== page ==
• Leftist candidate Petro wins; calls for national consensus.

Leftist candidate Gustavo Petro was elected President in the June 19th runoff election with 11.3 million votes (50.44%), while the independent candidate, Rodolfo Hernández, received 10.58 million votes (47.31%) (chart 1). Turnout was 58.09% (22.66 million) (chart 2), above the 54.91% level in the first round and the strongest turnout observed since the 1998 elections (62.59%) when the conservative Andrés Pastrana was elected.

In a short comment, Rodolfo Hernández accepted the result and appealed to Petro to fight corruption. Hernández will have a seat in the Senate, while his vice-president candidate, Marlen Castillo, will have a spot in the House. President Duque likewise congratulated Gustavo Petro and guaranteed an orderly transition. Former President, Alvaro Uribe, called for all to respect democracy and work for Colombia.

In his first speech as President-Elect, Petro called for a national agreement and dialogue to build consensus to build a peaceful society with social and environmental justice. The president-elect said he will enforce the Constitution to guarantee human rights and work towards an environmentally sustainable economy. For now, he has not revealed specific policies, which should become clearer in the coming weeks. The speech wasn't strongly political, as Petro called for consensus to increase social wellbeing.

Key insights:

  • Market effect. In the medium term, global monetary policy will prevail as the main driver for local assets. However, the election results will likely increase short-term volatility. In the case of the FX, we would expect a reverse of the positive movement after the first round of voting, with a spike between 100–150 pesos is possible. Monitoring incoming announcements, especially the composition of the cabinet will be key. In the more positive case, we don’t expect the FX to trade below USDCOP 3,750 as Colombia’s credit rating remains sub-investment grade  and the Fed tightening continues.
  • Main challenges: The president-elect will lead a country with big challenges on the economic and social fronts. Poverty and inequality increased after the pandemic, while on the fiscal side the new president must ensure social programs are compatible with a sustainable fiscal path.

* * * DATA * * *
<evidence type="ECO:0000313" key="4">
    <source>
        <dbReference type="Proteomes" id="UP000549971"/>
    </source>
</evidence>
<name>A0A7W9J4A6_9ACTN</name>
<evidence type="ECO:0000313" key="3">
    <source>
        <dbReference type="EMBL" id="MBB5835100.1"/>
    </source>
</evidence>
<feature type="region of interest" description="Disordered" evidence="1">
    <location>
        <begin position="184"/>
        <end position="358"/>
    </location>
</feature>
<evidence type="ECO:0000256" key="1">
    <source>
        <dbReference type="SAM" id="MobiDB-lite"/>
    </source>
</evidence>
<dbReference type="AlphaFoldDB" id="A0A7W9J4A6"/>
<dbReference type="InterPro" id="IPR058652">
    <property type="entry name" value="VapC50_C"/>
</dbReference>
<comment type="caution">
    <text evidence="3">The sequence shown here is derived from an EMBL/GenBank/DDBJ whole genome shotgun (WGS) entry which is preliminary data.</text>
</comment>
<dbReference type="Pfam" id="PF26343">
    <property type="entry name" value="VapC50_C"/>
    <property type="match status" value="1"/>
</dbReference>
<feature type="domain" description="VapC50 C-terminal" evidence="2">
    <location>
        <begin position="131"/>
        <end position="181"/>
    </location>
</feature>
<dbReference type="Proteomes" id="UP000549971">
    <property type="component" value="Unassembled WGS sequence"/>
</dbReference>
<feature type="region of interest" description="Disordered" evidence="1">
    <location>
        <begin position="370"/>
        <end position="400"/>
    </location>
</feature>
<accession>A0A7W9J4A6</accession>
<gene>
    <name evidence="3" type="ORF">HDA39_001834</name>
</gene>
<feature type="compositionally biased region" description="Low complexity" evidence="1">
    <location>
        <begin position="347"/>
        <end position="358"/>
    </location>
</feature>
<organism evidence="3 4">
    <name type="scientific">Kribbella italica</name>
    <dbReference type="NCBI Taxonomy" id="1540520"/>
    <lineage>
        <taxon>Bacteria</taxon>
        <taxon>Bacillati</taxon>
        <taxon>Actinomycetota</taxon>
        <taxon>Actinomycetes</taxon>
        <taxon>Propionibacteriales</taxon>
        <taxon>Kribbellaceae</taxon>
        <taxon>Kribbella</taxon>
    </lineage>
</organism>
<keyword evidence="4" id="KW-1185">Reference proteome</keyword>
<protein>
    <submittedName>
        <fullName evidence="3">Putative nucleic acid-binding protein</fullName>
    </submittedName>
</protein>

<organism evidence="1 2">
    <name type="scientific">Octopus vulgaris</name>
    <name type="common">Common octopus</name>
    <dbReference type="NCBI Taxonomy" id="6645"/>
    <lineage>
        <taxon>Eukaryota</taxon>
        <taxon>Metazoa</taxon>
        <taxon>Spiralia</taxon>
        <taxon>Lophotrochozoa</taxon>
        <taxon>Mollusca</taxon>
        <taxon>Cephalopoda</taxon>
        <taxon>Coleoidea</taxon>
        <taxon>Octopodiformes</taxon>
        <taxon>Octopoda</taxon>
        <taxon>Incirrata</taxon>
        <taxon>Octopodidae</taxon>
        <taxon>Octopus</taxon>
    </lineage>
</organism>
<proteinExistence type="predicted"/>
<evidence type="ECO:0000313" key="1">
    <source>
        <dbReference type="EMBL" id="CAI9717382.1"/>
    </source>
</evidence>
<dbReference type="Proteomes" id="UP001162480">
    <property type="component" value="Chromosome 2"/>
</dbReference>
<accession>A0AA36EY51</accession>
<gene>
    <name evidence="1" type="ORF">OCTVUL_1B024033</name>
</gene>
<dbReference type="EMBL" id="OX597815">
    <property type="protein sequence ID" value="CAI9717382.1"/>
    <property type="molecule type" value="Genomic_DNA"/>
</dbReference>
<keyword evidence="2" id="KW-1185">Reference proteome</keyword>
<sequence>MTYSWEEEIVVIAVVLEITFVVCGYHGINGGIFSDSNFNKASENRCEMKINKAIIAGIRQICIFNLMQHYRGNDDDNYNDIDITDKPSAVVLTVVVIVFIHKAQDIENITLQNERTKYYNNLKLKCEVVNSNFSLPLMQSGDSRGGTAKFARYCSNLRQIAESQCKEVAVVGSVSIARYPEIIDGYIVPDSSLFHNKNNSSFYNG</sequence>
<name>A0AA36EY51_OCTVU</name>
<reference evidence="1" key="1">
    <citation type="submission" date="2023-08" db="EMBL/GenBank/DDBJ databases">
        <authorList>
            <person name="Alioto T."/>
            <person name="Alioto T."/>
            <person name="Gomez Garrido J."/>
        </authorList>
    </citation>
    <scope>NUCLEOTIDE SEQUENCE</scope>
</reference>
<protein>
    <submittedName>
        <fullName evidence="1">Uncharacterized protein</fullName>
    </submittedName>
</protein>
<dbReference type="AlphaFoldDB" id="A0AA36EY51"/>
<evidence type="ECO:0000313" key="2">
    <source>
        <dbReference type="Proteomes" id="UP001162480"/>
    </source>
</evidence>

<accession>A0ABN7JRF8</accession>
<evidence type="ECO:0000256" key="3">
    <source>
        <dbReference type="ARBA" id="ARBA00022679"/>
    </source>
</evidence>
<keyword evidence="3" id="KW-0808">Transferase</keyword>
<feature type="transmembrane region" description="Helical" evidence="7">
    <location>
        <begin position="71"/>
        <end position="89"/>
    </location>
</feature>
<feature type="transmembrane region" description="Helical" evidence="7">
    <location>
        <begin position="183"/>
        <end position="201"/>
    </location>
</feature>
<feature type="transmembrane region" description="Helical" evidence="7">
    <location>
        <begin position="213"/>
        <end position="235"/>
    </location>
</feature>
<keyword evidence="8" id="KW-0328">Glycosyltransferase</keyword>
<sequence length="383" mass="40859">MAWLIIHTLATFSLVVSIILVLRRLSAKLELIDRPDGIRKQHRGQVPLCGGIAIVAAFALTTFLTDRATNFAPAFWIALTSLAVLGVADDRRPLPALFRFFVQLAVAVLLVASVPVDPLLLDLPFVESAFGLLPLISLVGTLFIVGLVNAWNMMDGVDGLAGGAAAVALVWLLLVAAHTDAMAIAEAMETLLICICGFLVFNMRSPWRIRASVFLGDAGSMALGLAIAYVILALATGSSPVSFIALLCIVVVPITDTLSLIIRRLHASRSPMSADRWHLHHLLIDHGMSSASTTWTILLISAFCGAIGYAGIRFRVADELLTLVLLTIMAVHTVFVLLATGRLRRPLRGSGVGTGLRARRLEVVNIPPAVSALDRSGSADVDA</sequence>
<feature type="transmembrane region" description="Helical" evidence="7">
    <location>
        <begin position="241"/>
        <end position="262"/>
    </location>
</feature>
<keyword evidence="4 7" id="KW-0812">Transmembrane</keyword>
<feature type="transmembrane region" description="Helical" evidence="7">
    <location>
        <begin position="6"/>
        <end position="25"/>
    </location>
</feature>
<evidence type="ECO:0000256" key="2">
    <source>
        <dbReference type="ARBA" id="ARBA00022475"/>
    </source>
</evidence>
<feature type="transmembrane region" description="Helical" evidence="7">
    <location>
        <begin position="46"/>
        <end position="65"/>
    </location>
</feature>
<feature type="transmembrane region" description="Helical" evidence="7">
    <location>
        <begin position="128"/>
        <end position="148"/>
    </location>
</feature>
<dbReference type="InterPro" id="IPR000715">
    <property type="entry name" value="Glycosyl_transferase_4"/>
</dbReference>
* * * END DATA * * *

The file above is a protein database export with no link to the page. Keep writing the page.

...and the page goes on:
• The support of the new Congress is needed to overcome polarization: Despite the president-elect winning by a higher-than-expected margin (3 ppts), Gustavo Petro still faces a strong opposition, making it critical that he forge a consensus with the Congress. On July 20, the new Congress takes office, and an important milestone will be the declaration of opposition, neutral and pro-government parties, in which Rodolfo Hernández will play a key role.
  • Cabinet composition and especially the next finance minister will be key as they will have the challenge to deal with a very divided Congress. Gustavo Petro’s party, Pacto Histórico, has less than 20% of the total Congress, and he requires more than 50% of Congress to pass his key reforms. During the campaign, Petro said that he will aim for ambitious fiscal reform. Potential candidates to the Ministry of Finance (MoF) include José Antonio Ocampo, Alejandro Gaviria, Cecilia López, Jorge Iván Bula and Ricardo Bonilla, all of them would be viewed favourably by markets. Other key posts to watch are the Defense Minister, Minister of Mining and the Chancellor.
  • Colombia has a strong institutional background. The three main powers: Presidency, Congress, and the Courts traditionally shielded Colombia from sudden changes in macroeconomic and political rules. We think that this framework will prevail and that looking for consensus will be key.
  • Strong changes need more massive support. It is worth noting that the population is not demanding a change in the Constitution, which puts Colombia in a different scenario compared with other regional partners, such as Chile. Either way, in the case of an elected government aiming for a constitutional change it must count on with the support of 55 out of 108 votes in the Senate, 95 out of 188 votes in the House, approval of the constitutional assembly, and 75% of votes of the Electoral Census (29.3 million votes).


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